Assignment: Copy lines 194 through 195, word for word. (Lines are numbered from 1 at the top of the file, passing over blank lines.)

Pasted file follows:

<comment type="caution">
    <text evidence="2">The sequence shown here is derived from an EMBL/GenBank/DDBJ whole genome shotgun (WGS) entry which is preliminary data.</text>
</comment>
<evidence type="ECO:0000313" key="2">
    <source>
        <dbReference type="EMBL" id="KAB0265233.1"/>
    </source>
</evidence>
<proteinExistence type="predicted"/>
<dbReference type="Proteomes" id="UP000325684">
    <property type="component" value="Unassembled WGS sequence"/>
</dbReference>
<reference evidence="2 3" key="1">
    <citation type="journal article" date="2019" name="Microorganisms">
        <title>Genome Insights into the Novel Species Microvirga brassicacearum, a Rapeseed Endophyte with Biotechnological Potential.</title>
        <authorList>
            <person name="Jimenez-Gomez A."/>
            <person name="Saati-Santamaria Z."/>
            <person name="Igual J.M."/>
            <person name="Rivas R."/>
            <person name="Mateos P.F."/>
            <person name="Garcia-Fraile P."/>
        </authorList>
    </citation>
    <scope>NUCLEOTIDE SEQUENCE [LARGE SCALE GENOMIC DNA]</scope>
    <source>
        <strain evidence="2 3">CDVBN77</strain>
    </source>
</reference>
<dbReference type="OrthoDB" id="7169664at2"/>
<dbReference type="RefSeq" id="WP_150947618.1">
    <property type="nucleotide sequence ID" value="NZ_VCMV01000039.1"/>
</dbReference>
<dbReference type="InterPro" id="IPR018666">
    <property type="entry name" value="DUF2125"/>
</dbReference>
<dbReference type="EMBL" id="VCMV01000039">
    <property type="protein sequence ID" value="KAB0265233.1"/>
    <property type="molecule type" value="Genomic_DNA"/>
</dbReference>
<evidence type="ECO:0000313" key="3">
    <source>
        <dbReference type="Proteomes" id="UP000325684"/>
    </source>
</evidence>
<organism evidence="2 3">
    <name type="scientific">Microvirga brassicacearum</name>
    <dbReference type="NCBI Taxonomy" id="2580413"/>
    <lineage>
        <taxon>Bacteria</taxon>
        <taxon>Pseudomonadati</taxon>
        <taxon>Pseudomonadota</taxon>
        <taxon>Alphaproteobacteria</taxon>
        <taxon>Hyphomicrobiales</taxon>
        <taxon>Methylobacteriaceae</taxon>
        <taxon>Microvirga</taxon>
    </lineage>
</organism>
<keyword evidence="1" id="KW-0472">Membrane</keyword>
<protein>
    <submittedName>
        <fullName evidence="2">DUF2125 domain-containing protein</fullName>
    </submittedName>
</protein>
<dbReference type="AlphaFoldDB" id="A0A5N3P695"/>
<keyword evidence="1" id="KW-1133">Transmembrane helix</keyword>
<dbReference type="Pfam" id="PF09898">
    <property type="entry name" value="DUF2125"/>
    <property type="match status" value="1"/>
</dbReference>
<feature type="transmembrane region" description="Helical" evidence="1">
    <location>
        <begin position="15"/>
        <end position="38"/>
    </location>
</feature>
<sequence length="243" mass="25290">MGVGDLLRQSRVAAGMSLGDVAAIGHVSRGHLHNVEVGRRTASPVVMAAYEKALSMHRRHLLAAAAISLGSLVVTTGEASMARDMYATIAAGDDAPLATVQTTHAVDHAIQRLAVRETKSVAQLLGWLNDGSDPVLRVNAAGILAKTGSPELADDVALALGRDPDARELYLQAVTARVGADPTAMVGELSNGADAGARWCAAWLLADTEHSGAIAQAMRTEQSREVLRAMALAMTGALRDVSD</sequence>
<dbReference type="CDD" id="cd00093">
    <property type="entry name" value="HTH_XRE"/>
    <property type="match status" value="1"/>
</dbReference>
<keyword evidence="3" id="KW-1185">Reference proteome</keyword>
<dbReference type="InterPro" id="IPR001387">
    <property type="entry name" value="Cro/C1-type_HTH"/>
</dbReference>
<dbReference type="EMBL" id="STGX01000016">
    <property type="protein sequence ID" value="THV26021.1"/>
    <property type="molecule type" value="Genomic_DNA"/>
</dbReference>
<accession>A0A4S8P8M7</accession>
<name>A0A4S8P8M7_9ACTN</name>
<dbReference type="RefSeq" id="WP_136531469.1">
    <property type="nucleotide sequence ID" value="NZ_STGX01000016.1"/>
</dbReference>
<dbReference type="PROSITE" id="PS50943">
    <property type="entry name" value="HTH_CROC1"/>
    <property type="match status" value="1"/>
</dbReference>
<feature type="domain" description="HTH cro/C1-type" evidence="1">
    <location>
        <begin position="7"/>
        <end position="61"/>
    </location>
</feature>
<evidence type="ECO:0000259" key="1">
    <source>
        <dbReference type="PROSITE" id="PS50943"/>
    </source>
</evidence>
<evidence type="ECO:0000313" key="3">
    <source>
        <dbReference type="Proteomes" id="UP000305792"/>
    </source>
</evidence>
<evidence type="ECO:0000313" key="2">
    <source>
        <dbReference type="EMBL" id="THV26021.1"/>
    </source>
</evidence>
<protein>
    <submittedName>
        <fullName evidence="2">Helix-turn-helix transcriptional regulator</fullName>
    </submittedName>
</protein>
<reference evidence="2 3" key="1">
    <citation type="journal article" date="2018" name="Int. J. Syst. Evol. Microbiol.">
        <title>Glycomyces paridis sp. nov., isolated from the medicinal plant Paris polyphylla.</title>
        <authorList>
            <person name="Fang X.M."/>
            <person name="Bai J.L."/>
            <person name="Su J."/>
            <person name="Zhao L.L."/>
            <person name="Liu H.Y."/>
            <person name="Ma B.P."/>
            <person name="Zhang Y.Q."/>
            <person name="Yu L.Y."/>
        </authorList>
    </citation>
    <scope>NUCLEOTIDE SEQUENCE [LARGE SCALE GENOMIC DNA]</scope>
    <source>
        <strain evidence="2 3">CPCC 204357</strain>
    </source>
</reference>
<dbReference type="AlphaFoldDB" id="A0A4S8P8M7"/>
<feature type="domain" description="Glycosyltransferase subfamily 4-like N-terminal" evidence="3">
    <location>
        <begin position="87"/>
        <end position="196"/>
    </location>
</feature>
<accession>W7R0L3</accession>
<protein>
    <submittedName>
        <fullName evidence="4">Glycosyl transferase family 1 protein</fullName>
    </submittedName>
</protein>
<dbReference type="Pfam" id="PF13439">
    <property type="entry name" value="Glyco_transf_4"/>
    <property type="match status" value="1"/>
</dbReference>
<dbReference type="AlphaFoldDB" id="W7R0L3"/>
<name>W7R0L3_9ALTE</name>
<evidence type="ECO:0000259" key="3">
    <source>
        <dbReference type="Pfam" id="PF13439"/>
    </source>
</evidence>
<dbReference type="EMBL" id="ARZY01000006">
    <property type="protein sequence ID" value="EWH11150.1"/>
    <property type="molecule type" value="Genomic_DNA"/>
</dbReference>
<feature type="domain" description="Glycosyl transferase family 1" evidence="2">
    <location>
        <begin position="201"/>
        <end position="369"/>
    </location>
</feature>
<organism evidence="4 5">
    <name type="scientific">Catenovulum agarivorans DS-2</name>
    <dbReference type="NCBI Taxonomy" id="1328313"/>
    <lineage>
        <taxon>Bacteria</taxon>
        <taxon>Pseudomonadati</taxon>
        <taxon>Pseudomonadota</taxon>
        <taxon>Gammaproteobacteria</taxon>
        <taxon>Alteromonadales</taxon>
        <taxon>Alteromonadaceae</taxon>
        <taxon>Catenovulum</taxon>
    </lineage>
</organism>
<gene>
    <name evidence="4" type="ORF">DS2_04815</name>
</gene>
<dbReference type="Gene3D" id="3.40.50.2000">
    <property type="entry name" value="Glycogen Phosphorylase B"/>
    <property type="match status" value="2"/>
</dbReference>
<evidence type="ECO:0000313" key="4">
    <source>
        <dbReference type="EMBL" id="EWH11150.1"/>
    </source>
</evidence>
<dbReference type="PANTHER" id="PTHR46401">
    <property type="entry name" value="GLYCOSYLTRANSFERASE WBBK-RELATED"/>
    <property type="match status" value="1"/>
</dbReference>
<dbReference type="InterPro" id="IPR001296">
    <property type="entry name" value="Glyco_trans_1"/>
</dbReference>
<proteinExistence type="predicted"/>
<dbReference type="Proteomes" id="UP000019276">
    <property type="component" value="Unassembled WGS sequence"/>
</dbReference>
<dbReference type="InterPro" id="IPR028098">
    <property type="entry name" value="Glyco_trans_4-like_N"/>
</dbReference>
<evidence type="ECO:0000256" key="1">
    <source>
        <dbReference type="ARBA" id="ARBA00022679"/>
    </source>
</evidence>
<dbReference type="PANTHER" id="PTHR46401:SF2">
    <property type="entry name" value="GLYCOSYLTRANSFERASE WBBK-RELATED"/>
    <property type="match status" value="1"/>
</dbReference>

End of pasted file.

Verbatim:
<dbReference type="Gene3D" id="3.40.50.2000">
    <property type="entry name" value="Glycogen Phosphorylase B"/>